3.      Third, since caste is considered a potent instrument for socio-economic and political empowerment, caste and sub-caste organisations have proliferated. There is growing demand by some castes, keeping their caste arrogance intact, to get included in the Other Backward Classes (OBC) category, and by some OBCs to be considered as S.Ts (for instance, Jats in Haryana and Rajasthan). This is indeed a trend in reverse.

4.      Fourth, the entire trade union movement ignored issues relating to caste owing to total apathy and lack of concern or because of the fear of a rift in the rank and file over the contentious issue of reservation. As a result, there is a growing tendency on the part of the S.Cs and S.Ts in several organisations to form their own associations to fight for their demands.

5.      Fifth, Ambedkar suggested inter-caste marriage as the remedy to destroy caste. Today, marriages are preferred not only within castes, but also within sub-castes. In Haryana and Rajasthan, for instance, the khap (caste council) gives orders to kill young lovers for marrying outside their caste. Such inhuman killings are glorified as honour killings.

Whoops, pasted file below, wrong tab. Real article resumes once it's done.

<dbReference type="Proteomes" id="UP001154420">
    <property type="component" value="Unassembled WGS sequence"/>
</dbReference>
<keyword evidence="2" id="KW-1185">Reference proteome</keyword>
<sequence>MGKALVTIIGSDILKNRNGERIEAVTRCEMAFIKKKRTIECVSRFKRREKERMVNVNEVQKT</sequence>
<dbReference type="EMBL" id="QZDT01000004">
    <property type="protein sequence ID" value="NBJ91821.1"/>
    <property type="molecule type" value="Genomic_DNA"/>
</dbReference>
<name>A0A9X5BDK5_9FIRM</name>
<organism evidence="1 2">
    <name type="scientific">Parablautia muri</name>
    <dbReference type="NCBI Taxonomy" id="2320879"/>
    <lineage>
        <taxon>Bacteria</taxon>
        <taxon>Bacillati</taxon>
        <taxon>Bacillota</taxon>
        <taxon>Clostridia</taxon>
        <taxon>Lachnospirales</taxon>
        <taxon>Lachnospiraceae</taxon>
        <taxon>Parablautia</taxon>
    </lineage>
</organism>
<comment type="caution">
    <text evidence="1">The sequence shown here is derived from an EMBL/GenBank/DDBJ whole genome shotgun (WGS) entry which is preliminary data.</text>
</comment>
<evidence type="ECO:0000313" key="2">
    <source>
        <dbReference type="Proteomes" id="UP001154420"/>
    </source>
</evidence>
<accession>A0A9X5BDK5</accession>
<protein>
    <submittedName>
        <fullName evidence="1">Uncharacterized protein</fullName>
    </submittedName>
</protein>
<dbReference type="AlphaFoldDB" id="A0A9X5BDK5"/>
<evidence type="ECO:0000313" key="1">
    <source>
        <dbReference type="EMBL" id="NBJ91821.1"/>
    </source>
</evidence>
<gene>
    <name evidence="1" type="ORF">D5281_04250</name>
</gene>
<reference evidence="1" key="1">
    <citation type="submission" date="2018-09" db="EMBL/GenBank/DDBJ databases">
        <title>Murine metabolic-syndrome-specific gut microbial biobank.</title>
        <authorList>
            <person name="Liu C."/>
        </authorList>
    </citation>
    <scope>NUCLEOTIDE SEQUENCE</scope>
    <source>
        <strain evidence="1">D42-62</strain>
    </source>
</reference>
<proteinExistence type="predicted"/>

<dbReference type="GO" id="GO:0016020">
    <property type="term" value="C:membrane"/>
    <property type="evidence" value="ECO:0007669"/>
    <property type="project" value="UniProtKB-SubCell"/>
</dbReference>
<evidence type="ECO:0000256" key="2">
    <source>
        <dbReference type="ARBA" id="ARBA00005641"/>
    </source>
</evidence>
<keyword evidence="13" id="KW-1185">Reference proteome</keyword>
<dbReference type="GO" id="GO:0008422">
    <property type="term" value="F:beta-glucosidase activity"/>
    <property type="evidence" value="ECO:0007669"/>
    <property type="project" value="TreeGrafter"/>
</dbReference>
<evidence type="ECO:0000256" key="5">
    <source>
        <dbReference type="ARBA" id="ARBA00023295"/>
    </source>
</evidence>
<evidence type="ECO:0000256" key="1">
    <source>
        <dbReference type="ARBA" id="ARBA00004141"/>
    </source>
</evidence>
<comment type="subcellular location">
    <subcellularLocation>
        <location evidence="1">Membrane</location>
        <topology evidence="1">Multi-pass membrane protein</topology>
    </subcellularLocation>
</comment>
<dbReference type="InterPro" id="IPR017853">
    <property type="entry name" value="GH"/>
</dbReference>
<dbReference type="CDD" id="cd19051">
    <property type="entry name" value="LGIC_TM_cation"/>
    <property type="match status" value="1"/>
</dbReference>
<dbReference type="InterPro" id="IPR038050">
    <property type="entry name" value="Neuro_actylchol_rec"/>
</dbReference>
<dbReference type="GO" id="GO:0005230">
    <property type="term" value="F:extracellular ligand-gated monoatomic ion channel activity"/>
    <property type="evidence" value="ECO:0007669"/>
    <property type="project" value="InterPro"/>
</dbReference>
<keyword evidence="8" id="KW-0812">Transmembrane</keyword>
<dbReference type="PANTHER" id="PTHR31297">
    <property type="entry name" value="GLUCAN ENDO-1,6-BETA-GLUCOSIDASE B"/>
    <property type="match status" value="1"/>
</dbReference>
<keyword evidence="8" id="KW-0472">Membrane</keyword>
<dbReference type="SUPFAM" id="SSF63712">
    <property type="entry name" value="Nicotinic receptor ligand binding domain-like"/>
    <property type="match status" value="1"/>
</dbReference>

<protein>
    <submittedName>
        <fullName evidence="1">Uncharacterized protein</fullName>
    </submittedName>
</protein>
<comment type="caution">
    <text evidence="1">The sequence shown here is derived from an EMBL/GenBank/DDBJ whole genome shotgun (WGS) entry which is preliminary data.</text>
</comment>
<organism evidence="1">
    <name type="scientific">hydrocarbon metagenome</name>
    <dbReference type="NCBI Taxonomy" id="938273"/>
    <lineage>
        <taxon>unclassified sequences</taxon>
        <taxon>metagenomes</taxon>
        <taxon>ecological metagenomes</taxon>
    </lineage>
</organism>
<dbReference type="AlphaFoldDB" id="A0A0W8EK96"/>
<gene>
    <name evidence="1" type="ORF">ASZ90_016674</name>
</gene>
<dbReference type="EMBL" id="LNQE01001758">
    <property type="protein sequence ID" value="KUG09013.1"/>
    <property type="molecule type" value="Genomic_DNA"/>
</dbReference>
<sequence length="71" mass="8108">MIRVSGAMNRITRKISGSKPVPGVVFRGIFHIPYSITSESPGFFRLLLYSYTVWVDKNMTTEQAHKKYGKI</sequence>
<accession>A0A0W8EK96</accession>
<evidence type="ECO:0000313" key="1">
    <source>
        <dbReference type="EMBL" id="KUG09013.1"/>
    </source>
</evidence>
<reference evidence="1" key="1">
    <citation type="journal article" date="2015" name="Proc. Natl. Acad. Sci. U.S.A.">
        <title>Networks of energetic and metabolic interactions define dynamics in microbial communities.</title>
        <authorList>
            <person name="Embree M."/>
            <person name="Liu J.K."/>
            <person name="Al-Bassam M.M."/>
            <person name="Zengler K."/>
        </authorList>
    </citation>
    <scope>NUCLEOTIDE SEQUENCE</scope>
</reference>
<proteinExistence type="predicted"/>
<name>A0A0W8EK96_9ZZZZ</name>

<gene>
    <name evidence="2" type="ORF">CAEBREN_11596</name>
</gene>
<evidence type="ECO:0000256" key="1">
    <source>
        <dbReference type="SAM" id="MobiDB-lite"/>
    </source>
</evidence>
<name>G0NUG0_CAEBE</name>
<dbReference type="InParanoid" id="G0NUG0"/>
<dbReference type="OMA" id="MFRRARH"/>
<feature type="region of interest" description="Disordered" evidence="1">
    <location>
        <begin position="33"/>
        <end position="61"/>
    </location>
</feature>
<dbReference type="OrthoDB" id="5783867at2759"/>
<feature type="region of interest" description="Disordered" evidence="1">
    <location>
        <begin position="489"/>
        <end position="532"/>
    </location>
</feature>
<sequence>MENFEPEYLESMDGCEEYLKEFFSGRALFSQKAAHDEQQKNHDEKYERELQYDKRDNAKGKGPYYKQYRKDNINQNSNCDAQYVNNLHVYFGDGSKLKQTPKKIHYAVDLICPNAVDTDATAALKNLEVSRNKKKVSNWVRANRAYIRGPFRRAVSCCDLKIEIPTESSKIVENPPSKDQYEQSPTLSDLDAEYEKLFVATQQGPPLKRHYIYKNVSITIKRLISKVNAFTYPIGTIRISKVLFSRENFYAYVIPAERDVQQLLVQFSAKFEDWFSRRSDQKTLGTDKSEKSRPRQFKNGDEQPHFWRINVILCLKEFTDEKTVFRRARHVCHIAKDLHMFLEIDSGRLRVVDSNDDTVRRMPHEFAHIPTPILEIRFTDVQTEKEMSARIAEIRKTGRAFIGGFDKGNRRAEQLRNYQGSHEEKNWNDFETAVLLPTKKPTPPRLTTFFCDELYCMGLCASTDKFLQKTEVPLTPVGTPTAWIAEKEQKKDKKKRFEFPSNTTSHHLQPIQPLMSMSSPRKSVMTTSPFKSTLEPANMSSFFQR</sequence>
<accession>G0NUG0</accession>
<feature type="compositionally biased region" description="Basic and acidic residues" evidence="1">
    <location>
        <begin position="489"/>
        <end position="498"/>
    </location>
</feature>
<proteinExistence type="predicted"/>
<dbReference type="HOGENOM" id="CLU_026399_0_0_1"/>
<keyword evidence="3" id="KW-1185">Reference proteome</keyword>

6.      Lastly, atrocities on the S.Cs and S.Ts continue unabated in different parts of the country. They are on two counts: first, owing to the practice of untouchability, resulting in the violation of human and civil rights of these groups, particularly in the rural areas; second, for economic and political reasons.

7.      Various legislative measures such as the Protection of Civil Rights Act, 1955, and the Scheduled Caste and Scheduled Tribe (Prevention of Atrocities) Act, 1989, have progressed at a snail pace because of the lack of political will to implement them.


Ambedkar thought the abolition of untouchability and the eradication of caste would make India an emotionally strong and unified country. His thought and passion are as relevant today as they were 75 years ago.